New Series: Violence In The Old Testament by Jason Potterfield
Violence In The Old Testament. Part 2: The Problem by Jason Potterfield
Violence In The Old Testament Part 3: Filter The Bible Through Jesus by Jason Potterfield

Most churches and their leaders support the Christian use of violence.
See my response:

St. Augustine’s Mistake

Pacifism is not safe and secure. Pacifists must depend on non-pacifists to defend them physically.
See my response:

“Neutering Male Courage.”

1 Peter 2:13-17 justifies Christian military service.
See my response:

Does 1 Peter 2:13-17 Justify Christian Violence?

2 Timothy 2: 3 & 4 justifies Christian military service.
See my response:

Does 2 Timothy 2:3 & 4 Justify Christian Military Service

Evidence of Pacifism in Early church is too fragmentary to know what they thought.
See my Response:

Does Isaiah 2:3-4 Teach Christian Non-Violence?


“Pacifism is a satanic belief system designed to hurt innocent people and neuter male courage.”
See my response:

“Neutering Male Courage.”

How Jesus Fights Wars.

“But for me,the strongest evidence that Christians can join the military in good conscience is God’s command to protect the innocent.”
See my response:

Brandon Adams, Veteran, Teacher

If Christians did not fight as soldiers, the whole world would fall apart. Christianity would be destroyed and civilization would end.

To prevent future terrorist attacks. Terrorists would destroy our country if Christians did not fight.
See my response:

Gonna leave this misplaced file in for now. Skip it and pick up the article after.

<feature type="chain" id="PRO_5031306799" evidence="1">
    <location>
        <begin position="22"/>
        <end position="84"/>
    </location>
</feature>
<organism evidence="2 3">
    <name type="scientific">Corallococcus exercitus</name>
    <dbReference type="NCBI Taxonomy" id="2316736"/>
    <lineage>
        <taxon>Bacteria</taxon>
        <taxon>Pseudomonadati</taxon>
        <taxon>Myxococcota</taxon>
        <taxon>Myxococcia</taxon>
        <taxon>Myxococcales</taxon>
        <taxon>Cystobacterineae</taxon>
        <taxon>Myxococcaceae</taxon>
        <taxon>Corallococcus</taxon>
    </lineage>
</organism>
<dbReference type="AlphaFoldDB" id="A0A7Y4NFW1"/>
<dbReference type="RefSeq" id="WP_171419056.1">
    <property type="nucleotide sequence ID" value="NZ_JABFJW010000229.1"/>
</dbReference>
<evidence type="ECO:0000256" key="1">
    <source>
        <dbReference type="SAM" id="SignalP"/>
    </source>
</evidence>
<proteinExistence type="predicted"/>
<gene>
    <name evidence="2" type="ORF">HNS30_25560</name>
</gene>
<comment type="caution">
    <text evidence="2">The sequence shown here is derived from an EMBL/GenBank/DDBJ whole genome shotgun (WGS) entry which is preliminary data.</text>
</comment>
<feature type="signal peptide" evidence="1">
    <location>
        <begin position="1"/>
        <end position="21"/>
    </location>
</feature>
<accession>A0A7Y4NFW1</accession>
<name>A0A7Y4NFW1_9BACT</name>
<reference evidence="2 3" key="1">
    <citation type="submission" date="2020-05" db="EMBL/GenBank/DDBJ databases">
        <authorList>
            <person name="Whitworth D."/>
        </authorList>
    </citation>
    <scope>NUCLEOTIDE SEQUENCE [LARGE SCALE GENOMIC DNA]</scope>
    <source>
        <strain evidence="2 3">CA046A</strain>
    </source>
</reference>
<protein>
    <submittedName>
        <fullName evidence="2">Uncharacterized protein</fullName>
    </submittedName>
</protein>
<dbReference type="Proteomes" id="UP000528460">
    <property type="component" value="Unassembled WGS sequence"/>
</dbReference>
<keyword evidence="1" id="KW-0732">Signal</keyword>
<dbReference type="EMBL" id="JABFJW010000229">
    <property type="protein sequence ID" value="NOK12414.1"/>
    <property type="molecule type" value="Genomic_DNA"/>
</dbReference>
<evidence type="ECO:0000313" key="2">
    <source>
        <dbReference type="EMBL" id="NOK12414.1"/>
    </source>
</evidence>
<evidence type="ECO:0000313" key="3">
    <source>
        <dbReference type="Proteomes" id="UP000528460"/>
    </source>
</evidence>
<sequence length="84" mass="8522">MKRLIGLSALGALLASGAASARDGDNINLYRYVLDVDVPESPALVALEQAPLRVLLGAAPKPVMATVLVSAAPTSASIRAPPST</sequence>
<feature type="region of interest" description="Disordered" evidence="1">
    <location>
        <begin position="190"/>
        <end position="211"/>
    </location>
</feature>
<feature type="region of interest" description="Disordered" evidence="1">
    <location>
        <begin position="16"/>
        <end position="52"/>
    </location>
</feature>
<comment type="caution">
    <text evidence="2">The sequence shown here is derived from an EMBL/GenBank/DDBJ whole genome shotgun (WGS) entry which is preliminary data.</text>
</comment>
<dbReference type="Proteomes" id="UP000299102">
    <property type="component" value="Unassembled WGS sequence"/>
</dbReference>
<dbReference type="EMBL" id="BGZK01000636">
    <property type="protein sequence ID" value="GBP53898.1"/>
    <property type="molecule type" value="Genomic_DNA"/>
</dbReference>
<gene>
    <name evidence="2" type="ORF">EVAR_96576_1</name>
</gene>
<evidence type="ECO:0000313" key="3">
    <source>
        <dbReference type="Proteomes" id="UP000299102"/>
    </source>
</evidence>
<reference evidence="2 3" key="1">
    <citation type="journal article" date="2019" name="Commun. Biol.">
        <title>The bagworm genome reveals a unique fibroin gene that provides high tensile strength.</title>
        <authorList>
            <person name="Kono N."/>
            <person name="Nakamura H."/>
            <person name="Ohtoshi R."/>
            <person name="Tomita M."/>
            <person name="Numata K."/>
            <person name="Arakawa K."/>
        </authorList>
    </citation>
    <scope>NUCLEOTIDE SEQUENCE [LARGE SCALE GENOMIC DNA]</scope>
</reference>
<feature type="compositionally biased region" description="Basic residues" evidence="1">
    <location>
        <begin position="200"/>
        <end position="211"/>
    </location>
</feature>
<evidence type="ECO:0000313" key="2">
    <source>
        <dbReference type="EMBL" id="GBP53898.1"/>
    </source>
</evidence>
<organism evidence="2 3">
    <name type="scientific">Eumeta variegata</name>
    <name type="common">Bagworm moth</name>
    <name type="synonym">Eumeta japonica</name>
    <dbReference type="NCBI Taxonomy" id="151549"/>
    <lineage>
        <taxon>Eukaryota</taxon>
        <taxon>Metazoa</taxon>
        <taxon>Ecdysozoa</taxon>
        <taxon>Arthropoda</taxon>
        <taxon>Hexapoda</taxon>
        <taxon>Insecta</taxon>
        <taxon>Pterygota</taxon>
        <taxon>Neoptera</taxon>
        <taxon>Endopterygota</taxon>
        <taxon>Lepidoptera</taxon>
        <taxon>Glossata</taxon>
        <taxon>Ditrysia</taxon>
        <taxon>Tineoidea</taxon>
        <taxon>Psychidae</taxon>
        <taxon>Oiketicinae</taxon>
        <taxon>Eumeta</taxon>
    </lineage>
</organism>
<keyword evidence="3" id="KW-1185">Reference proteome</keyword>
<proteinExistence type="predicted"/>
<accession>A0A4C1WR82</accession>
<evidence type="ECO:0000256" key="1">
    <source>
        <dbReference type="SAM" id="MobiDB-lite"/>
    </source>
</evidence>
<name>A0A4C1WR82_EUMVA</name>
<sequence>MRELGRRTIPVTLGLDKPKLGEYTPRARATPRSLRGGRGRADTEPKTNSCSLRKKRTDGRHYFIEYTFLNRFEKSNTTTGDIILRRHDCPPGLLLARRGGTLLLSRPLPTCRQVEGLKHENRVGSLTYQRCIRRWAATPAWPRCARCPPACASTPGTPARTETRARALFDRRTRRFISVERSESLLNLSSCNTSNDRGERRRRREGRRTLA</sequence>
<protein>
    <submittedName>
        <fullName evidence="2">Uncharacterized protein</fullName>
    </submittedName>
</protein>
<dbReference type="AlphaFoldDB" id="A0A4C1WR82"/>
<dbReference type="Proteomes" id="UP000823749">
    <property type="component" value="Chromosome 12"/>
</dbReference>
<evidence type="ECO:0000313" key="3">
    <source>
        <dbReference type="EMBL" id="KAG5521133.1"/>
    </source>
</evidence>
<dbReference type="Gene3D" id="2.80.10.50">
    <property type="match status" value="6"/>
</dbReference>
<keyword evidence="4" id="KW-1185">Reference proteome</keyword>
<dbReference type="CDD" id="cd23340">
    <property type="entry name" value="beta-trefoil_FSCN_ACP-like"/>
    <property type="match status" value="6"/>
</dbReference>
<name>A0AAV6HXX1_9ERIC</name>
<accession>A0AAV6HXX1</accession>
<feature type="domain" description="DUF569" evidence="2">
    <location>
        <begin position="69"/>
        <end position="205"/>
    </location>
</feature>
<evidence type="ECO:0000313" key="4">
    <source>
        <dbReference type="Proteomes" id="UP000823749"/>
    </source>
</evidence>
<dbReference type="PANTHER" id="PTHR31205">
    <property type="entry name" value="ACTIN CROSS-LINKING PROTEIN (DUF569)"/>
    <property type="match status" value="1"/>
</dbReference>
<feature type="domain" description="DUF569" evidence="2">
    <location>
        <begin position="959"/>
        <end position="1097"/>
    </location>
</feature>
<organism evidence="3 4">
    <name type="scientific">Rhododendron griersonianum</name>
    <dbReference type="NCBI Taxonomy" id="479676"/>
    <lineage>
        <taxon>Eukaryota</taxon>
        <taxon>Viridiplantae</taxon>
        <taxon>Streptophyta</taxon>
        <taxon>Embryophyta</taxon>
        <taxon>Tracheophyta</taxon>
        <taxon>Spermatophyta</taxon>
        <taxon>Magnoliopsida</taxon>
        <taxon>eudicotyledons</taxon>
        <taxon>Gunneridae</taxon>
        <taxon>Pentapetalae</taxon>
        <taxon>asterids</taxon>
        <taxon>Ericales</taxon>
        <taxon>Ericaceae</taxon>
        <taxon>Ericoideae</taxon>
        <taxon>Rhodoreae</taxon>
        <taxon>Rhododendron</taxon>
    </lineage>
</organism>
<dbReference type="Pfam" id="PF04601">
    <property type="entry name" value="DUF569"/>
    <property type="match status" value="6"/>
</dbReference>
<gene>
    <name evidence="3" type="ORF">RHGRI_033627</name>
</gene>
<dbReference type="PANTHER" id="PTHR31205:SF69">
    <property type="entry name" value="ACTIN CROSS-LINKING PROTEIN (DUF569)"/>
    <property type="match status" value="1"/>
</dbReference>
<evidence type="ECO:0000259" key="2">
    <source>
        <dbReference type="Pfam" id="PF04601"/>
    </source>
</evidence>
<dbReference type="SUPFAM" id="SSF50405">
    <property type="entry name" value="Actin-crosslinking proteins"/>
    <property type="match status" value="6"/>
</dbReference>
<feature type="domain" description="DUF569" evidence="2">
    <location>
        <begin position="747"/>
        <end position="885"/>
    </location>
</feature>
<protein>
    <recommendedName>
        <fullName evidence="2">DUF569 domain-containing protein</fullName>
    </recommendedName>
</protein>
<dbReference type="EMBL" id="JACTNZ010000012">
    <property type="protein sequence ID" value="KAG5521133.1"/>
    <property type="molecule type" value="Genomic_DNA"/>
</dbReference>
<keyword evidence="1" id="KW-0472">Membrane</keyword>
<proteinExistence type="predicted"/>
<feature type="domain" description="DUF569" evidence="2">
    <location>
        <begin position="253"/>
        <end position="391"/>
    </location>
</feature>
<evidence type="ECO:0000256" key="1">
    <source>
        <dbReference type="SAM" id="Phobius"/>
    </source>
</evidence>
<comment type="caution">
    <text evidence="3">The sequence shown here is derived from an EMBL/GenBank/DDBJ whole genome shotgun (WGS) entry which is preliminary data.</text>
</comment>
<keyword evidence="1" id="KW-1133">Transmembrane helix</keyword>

“Neutering Male Courage.”

It is foolish for Christians to depend on evil people for protection.
See my response:

Jesus is violent in the book of Revelation and uses violence to bring justice. If Jesus is violent we also can be violent.
See my response:

Does Revelation 19 Justify Violence by Christians?

See how Jesus fights: “Holy War.” video by Greg Boyd

Christians can fight in any war. The war does not need to be just. The only requirement is that the Christian must fight heroically.

Can Christians Join the US Military?

Ryan Callahan has written one of the best defenses for Christian violence than I have heard or read over the last 40 years of asking. Ryan said, “Good to meet you Jon. I agree that as followers of Jesus we should be men of peace. The Bible is also clear in 1 Corinthians 13:7 that love always protects. Defending your family is not a matter of violence. It is a matter of love.” Closely related is Phil Robinson’s defense of Christian violence.
See my Response:

See the very interesting conversation between Ryan and Agent X.

Ryan Callahan, Author, Blogger and Everyday Minister

My friend, Mark Netum told me a story that he felt demonstrated the need of Christians to fight.

Mark Nettum, Veteran, Retired. Does Matthew 13:24-29 Teach Nonviolence?

“I have no problem with people Christian or otherwise for that matter choosing not to defend themselves ( particularly if doing so would involve violence) I do have an issue with people who refuse to defend OTHER people and/or tell people that it is wrong to use their legal right to self defense.” I found this quote on Christian Forums.

See my Response:

Can Christians Join the US Military?